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Bookkeeping is the recording, storing and retrieving of financial transaction data. It is one of the most important procedures to maintain a proper record of daily transactions on various levels happening with the firm.

There are two systems of bookkeeping:

Single Entry Bookkeeping

It is feasible if the subject business is new or has a low volume of transactions. The system is lucid and quick. Maintaining a simple record of income and expenses, the primary form of single entry bookkeeping is Cash Book.

Double Entry Bookkeeping

The double-entry bookkeeping system is a set of rules regulating the recording of transactions based on the fact that there are two ledger accounts affected by a given transactional event. The information recorded thus involves a debit and a credit entry. Which provides a safeguard against errors pertaining to a mismatch in the two accounts.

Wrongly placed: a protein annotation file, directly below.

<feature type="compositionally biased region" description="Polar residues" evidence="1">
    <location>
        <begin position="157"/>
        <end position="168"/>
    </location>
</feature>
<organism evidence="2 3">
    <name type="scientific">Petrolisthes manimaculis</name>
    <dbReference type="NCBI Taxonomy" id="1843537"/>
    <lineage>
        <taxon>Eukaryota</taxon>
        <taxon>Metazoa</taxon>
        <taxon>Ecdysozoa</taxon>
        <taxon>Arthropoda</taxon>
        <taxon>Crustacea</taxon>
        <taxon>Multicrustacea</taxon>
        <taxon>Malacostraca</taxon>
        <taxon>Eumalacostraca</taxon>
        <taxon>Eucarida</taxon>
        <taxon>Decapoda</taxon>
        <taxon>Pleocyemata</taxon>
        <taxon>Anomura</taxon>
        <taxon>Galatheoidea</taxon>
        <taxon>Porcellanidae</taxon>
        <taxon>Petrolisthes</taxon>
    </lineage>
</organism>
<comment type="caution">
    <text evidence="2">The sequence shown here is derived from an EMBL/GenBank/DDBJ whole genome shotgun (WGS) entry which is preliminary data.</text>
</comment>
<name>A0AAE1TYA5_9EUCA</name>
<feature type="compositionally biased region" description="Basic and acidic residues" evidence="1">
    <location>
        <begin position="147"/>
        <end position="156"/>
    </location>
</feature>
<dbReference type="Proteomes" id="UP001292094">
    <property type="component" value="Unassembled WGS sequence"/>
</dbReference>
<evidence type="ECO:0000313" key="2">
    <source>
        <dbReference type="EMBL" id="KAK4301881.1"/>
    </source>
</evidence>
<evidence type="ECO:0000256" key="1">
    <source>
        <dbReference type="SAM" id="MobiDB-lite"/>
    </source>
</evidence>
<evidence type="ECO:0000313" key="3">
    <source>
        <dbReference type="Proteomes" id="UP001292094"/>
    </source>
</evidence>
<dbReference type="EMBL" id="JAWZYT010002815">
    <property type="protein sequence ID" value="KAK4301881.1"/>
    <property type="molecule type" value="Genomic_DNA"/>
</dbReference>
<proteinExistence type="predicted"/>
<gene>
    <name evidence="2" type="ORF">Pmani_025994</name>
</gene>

Further, there are different stages to bookkeeping. These elaborated as following:


Also called thebook of original entry, daybook is a parchment of chronological day-to-day transactions before they are entered into their respective journals.

Petty Cash Book

It is a record of small-value transactions before they are entered into the general ledger.


Journal is a descriptive, chronologically ordered record of transactions maintained in general journal daybook to propagate their transfer to the general/sales/purchase ledger accounts. A firm may keep a separate journal for each sort of transaction, such as sales, cash receipts, etc.


A ledger is basically, a record of all accounts. It is where the journal entries are transferred chronologically to all accounts. This process is called posting. There 3 types of ledgers:

  • General Ledger
  • Debtors Ledger
  • Creditors Ledger